Specifically, the Texas Supreme Court will hear arguments to determine whether the former CEO of BP must travel from London, England to Austin, Texas to give a deposition to lawyers representing the families of those injured in the March 2005 explosion at the BP refinery in Texas City, Texas-- an explosion that killed 15 workers and seriously injured more than 170.
The Most Curious Canned Goods Found Online
Jake E. Lee shreds
Wednesday, October 17, 2007
MPs in Turkey are due to debate a motion authorising cross-border military operations into northern Iraq to target Kurdish rebel bases there.
Saying the free flow of information must not be choked off, the House on Tuesday took up a media shield bill to protect the confidentiality of reporters' sources in most federal court cases. The White House, warning that the bill would encourage leaks of classified information, threatened a veto.
DoJ's shifting focus:
The Justice Department under the Bush administration has retreated from prosecutions of mobsters, white-collar criminals, environmental crimes and traditional civil rights infractions, new department data show.
As part of a series of policy shifts that have greatly transformed the administration of federal justice, the department has strongly emphasized immigration and terrorism-related investigations. It has also devoted new attention to areas important to conservative activists, such as sex trafficking and obscenity, according to the department's own performance and budget numbers.
David Neiwert: Watching the Bus Plunge
Glenn Greenwald on Neonepotism
Watch the PBS Frontline episode: Cheney's Law
For three decades Vice President Dick Cheney conducted a secretive, behind-closed-doors campaign to give the president virtually unlimited wartime power. Finally, in the aftermath of 9/11, the Justice Department and the White House made a number of controversial legal decisions. Orchestrated by Cheney and his lawyer David Addington, the department interpreted executive power in an expansive and extraordinary way, granting President George W. Bush the power to detain, interrogate, torture, wiretap and spy -- without congressional approval or judicial review
Deepening unhappiness with President George W. Bush and the U.S. Congress soured the mood of Americans and sent Bush's approval rating to another record low this month, according to a Reuters/Zogby poll released on Wednesday.
Supernova 2005ap: 100 Billion Times Brighter Than the Sun
The Pojman Pocket Protector Webseum (via Boing Boing)
Eric Clapton shreds
Tuesday, October 16, 2007
The WFTDA third quarter rankings are up. There was quite a bit of movement in the top half of the rankings from last quarter due to some upsets at the National Finals and Eastern Regionals.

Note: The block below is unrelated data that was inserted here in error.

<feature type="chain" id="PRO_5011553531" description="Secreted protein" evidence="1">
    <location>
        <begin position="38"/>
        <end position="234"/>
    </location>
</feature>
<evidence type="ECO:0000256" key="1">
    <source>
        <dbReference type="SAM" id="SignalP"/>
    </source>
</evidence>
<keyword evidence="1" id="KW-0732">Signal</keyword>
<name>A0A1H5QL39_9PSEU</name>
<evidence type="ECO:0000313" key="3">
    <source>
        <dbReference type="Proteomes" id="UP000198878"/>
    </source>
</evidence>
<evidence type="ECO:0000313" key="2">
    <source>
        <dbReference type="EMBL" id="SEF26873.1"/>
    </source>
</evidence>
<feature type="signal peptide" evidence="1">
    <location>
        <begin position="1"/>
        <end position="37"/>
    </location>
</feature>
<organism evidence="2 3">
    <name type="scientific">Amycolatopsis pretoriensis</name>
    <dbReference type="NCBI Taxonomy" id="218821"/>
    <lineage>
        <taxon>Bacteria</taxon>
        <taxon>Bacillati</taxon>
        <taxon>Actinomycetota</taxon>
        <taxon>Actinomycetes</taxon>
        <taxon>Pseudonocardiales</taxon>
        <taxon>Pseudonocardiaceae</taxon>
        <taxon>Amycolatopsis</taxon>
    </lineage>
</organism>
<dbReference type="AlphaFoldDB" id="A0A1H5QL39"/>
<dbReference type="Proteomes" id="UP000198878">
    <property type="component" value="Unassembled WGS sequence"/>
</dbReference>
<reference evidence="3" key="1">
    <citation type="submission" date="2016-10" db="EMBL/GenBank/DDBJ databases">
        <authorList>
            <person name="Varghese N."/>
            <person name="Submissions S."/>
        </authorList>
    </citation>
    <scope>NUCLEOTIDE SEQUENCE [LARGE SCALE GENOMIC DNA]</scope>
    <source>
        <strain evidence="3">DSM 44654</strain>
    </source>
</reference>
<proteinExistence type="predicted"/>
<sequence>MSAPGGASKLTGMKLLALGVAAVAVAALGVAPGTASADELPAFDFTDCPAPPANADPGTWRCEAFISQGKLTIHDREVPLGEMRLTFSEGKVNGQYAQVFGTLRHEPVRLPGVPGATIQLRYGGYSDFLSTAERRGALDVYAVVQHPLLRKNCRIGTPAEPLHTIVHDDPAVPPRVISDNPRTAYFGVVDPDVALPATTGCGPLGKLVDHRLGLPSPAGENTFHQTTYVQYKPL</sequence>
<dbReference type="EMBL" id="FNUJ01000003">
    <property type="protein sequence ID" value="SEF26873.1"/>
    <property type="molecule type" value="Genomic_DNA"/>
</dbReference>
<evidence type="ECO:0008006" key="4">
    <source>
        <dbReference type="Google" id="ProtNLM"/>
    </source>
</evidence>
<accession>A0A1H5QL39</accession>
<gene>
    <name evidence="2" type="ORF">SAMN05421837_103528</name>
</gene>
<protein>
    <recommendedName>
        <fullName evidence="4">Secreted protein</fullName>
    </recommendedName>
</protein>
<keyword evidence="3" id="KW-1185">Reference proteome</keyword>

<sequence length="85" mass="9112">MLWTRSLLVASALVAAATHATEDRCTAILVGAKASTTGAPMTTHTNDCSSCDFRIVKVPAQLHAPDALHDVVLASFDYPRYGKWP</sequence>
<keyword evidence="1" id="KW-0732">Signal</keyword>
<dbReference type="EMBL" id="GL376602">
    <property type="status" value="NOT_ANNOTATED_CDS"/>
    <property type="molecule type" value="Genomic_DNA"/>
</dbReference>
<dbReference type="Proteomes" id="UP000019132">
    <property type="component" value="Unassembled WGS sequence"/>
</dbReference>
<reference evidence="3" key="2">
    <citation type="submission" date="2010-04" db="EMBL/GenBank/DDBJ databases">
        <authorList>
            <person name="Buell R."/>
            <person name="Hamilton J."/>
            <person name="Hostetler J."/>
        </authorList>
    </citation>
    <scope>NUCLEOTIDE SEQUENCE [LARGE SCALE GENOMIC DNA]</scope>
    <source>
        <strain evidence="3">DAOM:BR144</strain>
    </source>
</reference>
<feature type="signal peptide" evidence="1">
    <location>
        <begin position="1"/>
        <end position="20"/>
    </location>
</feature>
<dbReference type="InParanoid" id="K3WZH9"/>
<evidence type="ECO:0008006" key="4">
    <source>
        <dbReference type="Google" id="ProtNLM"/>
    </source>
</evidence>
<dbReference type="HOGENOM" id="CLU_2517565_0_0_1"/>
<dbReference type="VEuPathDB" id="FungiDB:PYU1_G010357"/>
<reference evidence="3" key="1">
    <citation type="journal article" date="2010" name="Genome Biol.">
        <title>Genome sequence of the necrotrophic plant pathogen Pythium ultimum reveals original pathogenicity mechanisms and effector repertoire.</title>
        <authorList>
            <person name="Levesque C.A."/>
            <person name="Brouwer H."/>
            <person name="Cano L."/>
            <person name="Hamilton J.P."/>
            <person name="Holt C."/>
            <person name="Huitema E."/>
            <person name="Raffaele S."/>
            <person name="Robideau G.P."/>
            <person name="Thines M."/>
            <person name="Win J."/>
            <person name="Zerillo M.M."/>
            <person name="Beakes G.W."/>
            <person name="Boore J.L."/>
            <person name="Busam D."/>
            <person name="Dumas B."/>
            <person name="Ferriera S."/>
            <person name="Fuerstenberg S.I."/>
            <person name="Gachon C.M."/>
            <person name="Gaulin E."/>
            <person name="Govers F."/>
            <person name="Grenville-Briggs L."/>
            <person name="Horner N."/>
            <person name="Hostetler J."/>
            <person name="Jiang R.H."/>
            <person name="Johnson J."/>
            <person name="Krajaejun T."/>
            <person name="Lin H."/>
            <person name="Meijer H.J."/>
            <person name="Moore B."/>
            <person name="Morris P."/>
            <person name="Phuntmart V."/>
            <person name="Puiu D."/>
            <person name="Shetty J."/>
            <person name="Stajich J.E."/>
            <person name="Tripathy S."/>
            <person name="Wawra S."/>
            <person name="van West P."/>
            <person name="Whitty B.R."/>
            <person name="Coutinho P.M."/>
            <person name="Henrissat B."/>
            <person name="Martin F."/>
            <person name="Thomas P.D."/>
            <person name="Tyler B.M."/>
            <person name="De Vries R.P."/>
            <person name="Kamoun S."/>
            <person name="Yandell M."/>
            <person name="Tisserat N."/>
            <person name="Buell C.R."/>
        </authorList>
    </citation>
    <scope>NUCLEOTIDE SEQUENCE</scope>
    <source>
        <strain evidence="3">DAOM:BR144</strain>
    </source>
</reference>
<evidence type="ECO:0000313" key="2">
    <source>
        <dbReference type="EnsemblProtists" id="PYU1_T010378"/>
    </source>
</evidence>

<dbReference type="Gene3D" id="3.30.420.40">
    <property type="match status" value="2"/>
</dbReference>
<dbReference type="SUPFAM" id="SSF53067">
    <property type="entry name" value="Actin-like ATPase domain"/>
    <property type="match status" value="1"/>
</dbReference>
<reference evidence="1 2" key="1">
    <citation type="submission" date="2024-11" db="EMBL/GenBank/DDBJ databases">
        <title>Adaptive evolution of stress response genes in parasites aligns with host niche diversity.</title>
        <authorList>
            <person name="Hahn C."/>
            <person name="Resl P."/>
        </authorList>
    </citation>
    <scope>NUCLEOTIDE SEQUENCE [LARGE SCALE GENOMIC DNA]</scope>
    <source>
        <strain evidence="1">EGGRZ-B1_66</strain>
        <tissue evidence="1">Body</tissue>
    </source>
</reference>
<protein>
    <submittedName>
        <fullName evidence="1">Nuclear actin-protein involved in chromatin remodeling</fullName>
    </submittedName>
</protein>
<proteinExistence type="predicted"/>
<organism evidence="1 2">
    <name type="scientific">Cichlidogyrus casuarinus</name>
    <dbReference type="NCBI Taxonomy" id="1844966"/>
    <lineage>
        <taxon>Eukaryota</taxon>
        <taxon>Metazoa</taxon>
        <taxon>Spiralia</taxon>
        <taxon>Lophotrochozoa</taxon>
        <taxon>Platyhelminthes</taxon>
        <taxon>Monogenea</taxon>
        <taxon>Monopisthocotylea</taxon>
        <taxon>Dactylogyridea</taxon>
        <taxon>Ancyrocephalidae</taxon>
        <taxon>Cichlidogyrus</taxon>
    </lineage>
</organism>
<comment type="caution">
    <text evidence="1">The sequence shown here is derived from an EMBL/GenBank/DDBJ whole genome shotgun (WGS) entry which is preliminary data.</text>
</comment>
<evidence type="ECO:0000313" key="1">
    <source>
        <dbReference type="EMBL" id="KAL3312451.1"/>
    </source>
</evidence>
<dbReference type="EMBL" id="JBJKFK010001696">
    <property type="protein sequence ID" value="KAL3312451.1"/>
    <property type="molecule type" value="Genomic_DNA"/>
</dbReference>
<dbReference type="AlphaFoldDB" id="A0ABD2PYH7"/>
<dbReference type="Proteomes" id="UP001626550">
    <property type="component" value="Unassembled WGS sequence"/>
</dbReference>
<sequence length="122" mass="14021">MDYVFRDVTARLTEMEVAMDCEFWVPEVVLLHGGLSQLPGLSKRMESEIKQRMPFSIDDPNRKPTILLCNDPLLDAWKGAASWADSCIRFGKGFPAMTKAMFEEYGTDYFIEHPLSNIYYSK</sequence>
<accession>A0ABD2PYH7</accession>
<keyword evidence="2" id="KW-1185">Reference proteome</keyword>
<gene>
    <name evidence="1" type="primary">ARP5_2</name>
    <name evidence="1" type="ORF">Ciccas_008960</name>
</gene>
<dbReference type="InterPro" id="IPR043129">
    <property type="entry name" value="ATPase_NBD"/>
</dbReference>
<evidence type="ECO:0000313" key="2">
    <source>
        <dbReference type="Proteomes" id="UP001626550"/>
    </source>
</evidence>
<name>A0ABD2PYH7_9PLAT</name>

The Top Ten:
1. Kansas City Roller Warriors [+4]
2. Rat City Rollergirls [-1]
3. Texas Rollergirls [-]
4. Carolina Rollergirls [+3]
5. Gotham Girls Roller Derby [+5]
6. Tucson Roller Derby [-4]
7. Windy City Rollers [+7]
8. Detroit Derby Girls [+11]
9. Mad Rollin’ Dolls [-5]
10. Philly Rollergirls [-1]
The entire WFTDA 2007 Q3 rankings can be found at Lead Jammer.
Verizon Communications, the nation's second-largest telecom company, told congressional investigators that it has provided customers' telephone records to federal authorities in emergency cases without court orders hundreds of times since 2005.
As the Bush administration deals with the fallout from the recent killings of civilians by private security firms in Iraq, some officials are asking whether the contractors could be considered unlawful combatants under international agreements.
12 former Army captains write to the Washington Post:
There is one way we might be able to succeed in Iraq. To continue an operation of this intensity and duration, we would have to abandon our volunteer military for compulsory service. Short of that, our best option is to leave Iraq immediately. A scaled withdrawal will not prevent a civil war, and it will spend more blood and treasure on a losing proposition.
The Cannonball Run
Despite the spiraling rise in the daily number of shootings in the US, gun culture has only become stronger.
The Rude Pundit: 42 Ways Not to Have Sex With Ann Coulter (Do I even need to say that The Rude One is "NSFW"?)
Monday, October 15, 2007
Paul Krugman: What is it about Mr. Gore that drives right-wingers insane?
The Food and Drug Administration is moving with unprecedented speed to launch a drug research center to be paid for by companies it regulates.
A Vatican official suspended after being caught on hidden camera making advances to a young man said in an interview published Sunday that he is not gay and was only pretending to be gay as part of his work.
The Transgender Legal Defense and Education Fund has filed the lawsuit in State Supreme Court in Manhattan, accusing the restaurant of discriminating against Ms. Farmer because her appearance did not comply with society’s norms concerning gender identity.
Countdown's Worst Person In The World: Fascist Apologists Edition
Sunday, October 14, 2007
Frank Rich: The ‘Good Germans’ Among Us
In a swath of territory across Afghanistan and Pakistan, a wild and lawless new state is being born. The New TalibaN
Despite New Law, Firms Find Ways To
Bribe Ply Politicians
Reporter Travis Fain took a camera out on the town [Macon, Georgia] and asked 100 people to find the United States on a world map. Of those asked, 25 percent could not.
The Moby Equation: How to Calculate Musical Sellouts